I have always been taught that the German language has more folk songs than any other language in the world. Don't have any authority on that other than teachers and professors. Whether it is true or not, there are a lot of them out there and and it is too bad that more isn't done with them. When I was a number of years younger, I did play mostly Austrian and Swiss folk songs with a friend of mine and we actually had a few performances.

Cathal Whelehan
May-04-2011, 8:06am
This is fantastic, Martin!! I've just watched every one of the clips listed in the first post and subscribed to your youtube channel half way through the second one. What a fantastic collection of truly enchanting melodies! As an Irishman living in Berlin sicne 1993 I feel more than a little ashamed that I haven't spent more time finding out about the real traditions of proper German folk music and lay the blame for this squarely at the door of Schlagermusik and it's mind-destroying fakeness. I can't count the number of times my mother-in-law has switched the telly to watch RTL Sommergarten and had me running for the hills. I'm absolutely delighted to have spotted this thread! Many thanks for the eye-opener!

May-04-2011, 10:35am
After all the schlagen that Schlagers have been taking here it made me wonder a bit about our own US bred versions. I was too young to really understand what was going on with the Lawrence Welk show (pretty surreal to a little kid) but it made a lot more sense after watching TV in Helmstadt with my wife's omchen. I didn't realize the guy was of German heritage. We always thought people from up north had accents.

Now that I labor with the fisarmonica, watching Welk has a new resonance. No mandolins on "My Mandolin" but some snappy playing:


Sorry for the diversion from a very welcome thread.....


Ed Goist
May-04-2011, 11:08am
Martin, this is fantastic!
Thank you so much.
I very much look forward to viewing all of the YouTubes you have posted, and to digging into this deeper.
Ed (whose family is originally [several generations ago] from Ravensburg in Baden-Württemberg, Deutschland)

May-05-2011, 10:05pm
Mick, what a great video of Myron Floren and Louis Del Monte playing "My Mandolin" on two accordions. I am an accordionist, and I think its was that tune that made me want to play the mandolin some day. And now I do! Myron was "The Happy Norwegian," a first generation American of immigrant parents. I got to meet him and play Liechtensteiner Polka with him when I was nine. A very nice man.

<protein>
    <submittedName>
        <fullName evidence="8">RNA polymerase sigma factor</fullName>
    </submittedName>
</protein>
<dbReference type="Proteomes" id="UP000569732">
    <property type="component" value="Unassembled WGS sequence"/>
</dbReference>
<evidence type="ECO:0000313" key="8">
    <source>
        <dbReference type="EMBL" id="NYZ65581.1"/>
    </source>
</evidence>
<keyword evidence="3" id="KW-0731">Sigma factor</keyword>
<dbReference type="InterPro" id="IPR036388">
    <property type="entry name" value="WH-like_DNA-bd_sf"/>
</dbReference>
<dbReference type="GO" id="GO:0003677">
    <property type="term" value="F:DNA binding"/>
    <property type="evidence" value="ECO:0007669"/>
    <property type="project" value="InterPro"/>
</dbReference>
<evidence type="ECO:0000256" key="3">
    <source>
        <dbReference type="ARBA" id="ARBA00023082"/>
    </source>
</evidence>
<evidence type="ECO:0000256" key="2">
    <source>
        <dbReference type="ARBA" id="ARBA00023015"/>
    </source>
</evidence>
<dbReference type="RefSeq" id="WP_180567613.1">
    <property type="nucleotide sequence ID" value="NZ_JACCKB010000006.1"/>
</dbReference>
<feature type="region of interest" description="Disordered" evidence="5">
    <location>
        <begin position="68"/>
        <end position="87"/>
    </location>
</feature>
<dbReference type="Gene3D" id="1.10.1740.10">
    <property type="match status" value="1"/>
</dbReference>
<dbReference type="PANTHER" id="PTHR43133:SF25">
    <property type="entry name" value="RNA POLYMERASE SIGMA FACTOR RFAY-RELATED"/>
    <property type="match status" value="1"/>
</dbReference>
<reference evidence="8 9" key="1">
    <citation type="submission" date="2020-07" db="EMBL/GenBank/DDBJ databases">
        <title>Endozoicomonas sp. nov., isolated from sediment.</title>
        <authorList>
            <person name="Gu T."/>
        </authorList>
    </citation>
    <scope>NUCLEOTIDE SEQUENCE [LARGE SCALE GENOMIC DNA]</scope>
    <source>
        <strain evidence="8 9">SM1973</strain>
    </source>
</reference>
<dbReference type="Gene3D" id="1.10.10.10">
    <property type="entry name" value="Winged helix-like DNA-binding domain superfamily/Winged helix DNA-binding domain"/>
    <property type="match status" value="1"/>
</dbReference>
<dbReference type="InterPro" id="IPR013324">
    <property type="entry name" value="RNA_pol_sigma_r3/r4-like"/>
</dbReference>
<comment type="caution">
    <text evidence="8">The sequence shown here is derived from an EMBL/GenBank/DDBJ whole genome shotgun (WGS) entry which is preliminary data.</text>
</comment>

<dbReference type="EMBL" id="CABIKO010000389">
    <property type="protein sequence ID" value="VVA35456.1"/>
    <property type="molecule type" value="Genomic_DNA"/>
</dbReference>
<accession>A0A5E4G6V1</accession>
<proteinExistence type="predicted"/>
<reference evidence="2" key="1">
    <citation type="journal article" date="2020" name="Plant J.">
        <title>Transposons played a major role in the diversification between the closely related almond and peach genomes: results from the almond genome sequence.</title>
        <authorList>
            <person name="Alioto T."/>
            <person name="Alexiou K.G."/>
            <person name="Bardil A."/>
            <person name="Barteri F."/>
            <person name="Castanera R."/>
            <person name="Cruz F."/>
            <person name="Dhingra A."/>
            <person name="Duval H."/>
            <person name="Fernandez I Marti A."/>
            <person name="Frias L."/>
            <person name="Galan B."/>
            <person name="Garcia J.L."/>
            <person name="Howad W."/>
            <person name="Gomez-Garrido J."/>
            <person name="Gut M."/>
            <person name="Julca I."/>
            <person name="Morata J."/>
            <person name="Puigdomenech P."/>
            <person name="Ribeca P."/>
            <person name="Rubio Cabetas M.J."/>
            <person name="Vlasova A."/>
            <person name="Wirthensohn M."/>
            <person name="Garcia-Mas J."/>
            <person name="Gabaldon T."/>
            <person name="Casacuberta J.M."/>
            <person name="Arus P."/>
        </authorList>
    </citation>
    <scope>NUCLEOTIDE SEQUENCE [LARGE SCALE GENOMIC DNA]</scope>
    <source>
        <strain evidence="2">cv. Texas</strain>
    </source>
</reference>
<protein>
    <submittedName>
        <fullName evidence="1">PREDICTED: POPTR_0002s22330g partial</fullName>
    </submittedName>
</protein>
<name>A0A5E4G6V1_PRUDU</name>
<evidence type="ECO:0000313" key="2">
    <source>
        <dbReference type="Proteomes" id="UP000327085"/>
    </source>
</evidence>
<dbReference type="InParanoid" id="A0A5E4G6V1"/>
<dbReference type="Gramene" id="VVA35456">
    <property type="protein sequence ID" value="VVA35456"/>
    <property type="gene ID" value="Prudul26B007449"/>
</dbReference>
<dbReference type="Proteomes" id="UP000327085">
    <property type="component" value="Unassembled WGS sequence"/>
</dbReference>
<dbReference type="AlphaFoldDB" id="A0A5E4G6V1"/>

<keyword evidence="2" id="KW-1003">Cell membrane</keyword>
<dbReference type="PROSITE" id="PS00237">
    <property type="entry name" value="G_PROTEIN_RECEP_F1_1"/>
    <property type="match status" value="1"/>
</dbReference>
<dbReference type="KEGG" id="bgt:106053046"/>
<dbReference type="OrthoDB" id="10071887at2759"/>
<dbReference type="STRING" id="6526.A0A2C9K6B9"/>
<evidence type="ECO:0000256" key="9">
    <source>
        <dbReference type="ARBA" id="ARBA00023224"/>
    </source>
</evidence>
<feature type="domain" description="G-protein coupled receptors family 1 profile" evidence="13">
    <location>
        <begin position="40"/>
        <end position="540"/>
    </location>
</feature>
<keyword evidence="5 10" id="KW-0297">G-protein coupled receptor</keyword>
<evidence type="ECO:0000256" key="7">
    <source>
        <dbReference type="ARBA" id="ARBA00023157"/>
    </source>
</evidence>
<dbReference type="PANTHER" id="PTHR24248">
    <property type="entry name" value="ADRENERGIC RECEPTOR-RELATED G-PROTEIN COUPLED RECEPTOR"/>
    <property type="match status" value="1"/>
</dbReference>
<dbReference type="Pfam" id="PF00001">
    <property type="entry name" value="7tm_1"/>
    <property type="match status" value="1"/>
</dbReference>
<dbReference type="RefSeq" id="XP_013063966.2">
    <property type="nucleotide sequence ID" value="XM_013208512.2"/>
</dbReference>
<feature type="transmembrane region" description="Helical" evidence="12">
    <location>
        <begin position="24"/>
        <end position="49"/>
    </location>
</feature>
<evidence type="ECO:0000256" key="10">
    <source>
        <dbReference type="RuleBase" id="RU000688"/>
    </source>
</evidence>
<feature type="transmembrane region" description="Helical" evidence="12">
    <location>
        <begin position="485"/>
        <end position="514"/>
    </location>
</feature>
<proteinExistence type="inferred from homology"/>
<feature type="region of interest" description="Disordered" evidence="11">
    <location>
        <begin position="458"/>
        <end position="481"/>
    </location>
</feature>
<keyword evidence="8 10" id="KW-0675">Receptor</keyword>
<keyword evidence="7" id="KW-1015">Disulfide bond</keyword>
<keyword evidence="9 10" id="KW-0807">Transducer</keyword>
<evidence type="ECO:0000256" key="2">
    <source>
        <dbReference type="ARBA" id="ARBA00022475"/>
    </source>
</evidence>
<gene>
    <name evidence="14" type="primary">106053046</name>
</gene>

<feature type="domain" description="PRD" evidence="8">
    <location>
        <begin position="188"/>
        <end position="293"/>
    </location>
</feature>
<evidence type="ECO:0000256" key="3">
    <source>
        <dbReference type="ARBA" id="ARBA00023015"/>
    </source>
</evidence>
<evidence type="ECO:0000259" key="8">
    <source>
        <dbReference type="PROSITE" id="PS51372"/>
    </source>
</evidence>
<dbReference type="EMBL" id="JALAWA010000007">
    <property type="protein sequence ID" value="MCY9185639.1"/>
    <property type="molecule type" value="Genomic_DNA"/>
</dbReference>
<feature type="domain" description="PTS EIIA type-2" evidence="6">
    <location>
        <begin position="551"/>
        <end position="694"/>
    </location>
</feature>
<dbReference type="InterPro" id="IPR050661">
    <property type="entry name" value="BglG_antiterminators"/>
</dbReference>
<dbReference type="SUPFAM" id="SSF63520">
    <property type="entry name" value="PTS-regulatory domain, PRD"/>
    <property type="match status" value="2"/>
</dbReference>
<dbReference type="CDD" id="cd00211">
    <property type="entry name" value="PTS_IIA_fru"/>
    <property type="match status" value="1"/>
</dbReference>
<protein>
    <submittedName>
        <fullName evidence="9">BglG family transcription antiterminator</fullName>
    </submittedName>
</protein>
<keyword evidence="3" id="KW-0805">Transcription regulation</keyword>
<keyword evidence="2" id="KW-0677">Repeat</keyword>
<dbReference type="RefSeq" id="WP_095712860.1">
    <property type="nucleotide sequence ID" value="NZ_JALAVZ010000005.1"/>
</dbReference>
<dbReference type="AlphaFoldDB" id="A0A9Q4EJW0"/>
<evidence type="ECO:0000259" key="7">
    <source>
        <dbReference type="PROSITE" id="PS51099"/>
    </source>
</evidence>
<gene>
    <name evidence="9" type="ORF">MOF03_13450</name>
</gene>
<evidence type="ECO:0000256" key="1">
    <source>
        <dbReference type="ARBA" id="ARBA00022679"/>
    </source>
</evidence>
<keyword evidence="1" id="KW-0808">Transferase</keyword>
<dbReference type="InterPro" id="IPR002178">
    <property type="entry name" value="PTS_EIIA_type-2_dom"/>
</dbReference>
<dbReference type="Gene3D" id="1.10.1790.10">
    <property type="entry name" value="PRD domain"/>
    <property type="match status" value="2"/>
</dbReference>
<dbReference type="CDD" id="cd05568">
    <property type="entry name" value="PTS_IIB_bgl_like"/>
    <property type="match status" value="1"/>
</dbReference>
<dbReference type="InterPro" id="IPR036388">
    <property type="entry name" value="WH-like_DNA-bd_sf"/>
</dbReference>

May-07-2011, 8:36am
Wow, what a thread! :) Thank you for starting this off, Martin. I've downloaded the PDF and will add it to my collection of tunes to learn. Many of them are a beginner-friendly tempo, which is nice.

I like the music, but I have also found the histori-politico-socio-psychological argument about the Germans' attitude towards, and treatment of, their folk music heritage very interesting for a while now. I agree with you and Bertram about the colonisation of German folk by the "dumb and the evil", which has put several generations of Germans out of touch with these nice melodies. Unlike you, I wasn't lucky enough to be brought up into a Wandervogel-inspired tradition, so most of these tunes are new discoveries for me, rather than nostalgic reminders.

One of my pet theories at the moment is that the German subculture for folksy music with a medieval (or "medievalistic") slant could be a folk instinct finally finding expression in a musical genre that hasn't been ruined by Schlager and oompah afternoons. Re-popularising the real thing is a taller task.

Martin Jonas
May-07-2011, 9:56am
One of my pet theories at the moment is that the German subculture for folksy music with a medieval (or "medievalistic") slant could be a folk instinct finally finding expression in a musical genre that hasn't been ruined by Schlager and oompah afternoons. Re-popularising the real thing is a taller task.

Thanks, Gelsenbury. The current "medieval" genre in German music is interesting -- contrary to the name, quite a few of the actual tunes being played (other than the newly-written, and usually rather crude, pastiches) are actually the Zupfgeigenhansl-type songs, albeit with strange goth-metal or mock-medieval arrangements.

The 1970s Deutschfolk genre was rather more sensitive in its treatment of the songs, gently updating Wandervogel-type guitar and mandolin arrangements with touches of Irish folk-inspired arrangements.

Here are a few examples of late 1970s recordings from Youtube, of songs that I have also played above.

The first two are by the band Zupfgeigenhansel, singing songs from the near-eponymous book.

"Es dunkelt schon in der Heide":

"Wie schön blüht uns der Maien":

This one is "Der Winter ist vergangen" by Hannes Wader (with a first verse in English, sung by Finbar Furey, who also adds uillean pipes to the arrangement):

And finally, these are two from the Northern German band Liederjan.

"Ich hebbe se nich up de Scholen gebracht" (they call it "Fünf Söhne"):

"Der Schnitter Tod":